When I was young, my mother used to tell me horror histories. The protagonist was always Sister Rebeca Molano, a Salesian nun from a small-town boarding school that my mother attended in her teen-age years. Sister Rebeca loved to threaten my mother with the forks and the eternal flames of hell.
For that reason it was a total surprise to me when one day, in my twenties, I realized that I had the inclinations of a nun.
Although I no longer believed in the Catholic Church, or in any other organized creed, the monastic life attracted me because of my tendency for silence, discipline and meditative contemplation in search of the divinity. That which didn’t persuade me whatsoever was the idea of celibacy.
I decided then to profess as a nun without a religious order, and to find a husband, not an ethereal Agnus Dei, but a man entirely of bone and flesh. Then build a convent of nun and monk around my made-up liturgies and rituals. Nowadays I maintain several of those monastic habits. In addition, I have always been fascinated by the lives of nuns and monks throughout history.
Years ago I discovered the diagrams to fold an origami nun created by Kunihiko Kasahara. It is one of my favorite models of all times because of its simplicity, the elegance of the folding process and the result, which in such a few folds synthesizes the essence of a nun.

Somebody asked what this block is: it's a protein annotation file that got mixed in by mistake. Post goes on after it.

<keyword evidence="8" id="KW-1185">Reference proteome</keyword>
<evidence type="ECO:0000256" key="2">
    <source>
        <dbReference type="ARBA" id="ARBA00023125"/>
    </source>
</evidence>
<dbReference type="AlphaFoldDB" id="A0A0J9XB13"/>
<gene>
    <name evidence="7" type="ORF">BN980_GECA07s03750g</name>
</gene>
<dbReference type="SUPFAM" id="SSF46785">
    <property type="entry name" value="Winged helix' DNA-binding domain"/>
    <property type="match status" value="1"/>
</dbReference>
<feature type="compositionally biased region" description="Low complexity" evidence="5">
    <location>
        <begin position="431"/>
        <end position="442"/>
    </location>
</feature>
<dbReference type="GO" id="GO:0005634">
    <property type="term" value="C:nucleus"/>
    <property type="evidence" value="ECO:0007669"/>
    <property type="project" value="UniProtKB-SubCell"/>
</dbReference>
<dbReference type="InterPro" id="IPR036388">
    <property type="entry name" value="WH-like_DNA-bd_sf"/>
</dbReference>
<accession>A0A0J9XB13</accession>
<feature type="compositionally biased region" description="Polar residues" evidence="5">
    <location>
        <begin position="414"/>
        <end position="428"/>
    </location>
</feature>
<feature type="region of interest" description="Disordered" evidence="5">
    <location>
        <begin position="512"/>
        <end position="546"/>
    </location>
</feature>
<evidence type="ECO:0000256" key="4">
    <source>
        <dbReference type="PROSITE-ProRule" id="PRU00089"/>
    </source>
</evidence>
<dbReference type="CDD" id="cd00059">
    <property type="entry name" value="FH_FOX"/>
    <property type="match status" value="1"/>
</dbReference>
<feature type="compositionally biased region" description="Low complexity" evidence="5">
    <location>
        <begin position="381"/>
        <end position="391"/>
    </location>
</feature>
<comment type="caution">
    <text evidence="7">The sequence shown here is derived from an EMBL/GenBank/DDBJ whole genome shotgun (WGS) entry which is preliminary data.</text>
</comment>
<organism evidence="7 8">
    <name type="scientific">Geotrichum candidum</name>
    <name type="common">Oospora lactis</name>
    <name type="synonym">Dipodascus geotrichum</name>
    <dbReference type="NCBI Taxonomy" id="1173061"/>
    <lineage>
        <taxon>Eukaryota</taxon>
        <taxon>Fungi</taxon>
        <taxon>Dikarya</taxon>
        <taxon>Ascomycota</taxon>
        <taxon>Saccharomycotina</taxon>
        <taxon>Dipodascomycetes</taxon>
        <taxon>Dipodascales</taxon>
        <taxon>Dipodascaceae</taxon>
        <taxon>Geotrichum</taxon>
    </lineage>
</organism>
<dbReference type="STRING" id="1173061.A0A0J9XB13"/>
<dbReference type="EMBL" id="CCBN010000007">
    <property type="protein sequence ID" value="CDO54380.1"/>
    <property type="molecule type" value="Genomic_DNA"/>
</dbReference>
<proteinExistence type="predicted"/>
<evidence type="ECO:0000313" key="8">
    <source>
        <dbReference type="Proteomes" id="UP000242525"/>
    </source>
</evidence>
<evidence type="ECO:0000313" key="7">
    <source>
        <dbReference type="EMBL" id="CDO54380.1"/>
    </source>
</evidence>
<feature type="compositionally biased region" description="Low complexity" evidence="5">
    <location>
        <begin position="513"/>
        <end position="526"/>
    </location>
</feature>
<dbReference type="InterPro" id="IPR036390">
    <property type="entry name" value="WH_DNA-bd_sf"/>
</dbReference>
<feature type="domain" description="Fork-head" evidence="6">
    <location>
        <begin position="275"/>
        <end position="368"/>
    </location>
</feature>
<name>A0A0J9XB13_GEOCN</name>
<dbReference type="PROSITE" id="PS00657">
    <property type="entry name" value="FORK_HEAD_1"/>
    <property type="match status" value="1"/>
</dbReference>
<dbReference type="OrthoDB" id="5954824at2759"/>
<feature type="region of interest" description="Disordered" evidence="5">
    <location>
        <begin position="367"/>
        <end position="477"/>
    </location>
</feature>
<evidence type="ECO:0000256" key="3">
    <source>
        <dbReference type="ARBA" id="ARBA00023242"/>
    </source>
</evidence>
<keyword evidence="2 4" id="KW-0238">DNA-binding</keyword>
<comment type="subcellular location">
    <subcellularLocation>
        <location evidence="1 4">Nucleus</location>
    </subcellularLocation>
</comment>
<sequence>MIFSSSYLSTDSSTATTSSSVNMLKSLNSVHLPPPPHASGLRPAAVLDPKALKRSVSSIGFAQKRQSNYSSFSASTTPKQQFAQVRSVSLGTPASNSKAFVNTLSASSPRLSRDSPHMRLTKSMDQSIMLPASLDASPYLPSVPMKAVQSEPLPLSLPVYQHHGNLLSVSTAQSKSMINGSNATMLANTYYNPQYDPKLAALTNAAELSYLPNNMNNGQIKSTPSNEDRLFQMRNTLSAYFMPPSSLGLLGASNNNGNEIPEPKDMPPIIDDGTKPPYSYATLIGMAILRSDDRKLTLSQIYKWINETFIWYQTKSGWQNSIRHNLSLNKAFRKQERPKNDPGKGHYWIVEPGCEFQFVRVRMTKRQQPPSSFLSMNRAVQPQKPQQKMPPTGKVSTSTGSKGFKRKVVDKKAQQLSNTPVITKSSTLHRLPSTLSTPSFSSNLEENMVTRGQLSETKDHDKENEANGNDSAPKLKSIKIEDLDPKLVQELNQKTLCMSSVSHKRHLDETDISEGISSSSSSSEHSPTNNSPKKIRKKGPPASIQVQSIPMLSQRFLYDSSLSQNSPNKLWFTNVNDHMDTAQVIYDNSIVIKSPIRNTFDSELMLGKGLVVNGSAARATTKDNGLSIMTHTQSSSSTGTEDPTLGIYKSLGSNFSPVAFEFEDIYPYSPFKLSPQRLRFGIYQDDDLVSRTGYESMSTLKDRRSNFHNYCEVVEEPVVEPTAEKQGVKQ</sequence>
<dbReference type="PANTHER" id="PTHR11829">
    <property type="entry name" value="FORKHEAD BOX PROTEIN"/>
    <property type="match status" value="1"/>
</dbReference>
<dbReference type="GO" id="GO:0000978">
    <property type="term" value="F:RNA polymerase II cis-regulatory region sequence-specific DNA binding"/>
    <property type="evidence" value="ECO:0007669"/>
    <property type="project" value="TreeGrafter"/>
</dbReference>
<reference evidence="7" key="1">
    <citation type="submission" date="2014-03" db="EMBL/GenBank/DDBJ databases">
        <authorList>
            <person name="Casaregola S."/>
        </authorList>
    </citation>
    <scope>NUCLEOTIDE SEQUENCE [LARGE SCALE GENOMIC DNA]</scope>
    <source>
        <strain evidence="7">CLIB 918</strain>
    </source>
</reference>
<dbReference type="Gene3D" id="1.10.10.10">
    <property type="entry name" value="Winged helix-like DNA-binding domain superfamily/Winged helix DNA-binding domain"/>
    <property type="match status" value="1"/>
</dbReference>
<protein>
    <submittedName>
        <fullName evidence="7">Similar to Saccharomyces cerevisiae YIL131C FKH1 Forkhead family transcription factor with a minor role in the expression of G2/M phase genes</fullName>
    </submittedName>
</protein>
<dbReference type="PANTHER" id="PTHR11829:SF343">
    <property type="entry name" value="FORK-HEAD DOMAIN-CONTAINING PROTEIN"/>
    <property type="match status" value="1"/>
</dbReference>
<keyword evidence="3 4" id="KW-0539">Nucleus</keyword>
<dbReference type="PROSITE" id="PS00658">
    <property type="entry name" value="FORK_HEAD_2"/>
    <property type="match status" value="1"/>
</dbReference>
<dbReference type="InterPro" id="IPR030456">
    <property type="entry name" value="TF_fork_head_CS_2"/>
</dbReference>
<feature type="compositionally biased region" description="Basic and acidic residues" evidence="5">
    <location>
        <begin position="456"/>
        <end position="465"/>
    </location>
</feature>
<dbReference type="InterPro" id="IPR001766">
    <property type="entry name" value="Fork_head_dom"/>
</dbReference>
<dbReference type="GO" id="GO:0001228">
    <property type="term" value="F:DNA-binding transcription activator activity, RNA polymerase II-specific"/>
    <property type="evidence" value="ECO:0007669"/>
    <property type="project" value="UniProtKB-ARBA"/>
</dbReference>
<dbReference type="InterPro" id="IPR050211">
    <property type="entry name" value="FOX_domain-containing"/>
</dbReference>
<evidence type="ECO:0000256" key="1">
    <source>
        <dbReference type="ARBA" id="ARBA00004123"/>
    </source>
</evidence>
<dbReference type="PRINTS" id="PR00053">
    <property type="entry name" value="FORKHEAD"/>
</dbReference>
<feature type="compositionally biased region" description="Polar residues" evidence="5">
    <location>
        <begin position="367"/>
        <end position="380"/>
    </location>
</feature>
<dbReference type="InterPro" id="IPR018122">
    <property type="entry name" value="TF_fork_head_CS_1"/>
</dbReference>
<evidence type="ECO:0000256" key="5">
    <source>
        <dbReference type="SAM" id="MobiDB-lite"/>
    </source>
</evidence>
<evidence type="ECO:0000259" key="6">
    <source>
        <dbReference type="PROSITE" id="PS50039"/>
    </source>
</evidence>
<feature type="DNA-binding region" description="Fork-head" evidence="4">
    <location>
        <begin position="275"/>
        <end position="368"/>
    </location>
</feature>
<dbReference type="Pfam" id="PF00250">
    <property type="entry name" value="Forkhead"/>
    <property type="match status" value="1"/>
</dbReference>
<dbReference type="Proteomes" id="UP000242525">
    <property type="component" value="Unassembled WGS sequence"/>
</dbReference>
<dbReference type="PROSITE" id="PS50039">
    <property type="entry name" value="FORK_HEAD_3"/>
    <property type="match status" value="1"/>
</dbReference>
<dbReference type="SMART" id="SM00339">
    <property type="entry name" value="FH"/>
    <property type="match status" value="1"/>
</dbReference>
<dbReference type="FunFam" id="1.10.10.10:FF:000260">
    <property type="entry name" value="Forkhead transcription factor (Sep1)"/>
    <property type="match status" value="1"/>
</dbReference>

When I worked in a publishing house in New York City, to alleviate the pressure produced by my being cloistered in an airless skyscraper, I began to fold inch-tall paper nuns. Little by little they turned into pets of the Spanish department. Every day we grouped them in different ways: meditating nuns, gossiping nuns, praying nuns, or in other nunish activities.
Some of those nuns can be seen in the photograph in a wooden convent built by my husband, a great wood worker and a great encourager of my playful spirit. We gave it to Eva, a dear friend who managed the Spanish project at that publishing house. The convent resides now on an altar at the entrance of her house, next to other sacred objects. There the nuns elevate their prayers, perhaps without much success, for peace on Earth to men and women of good will.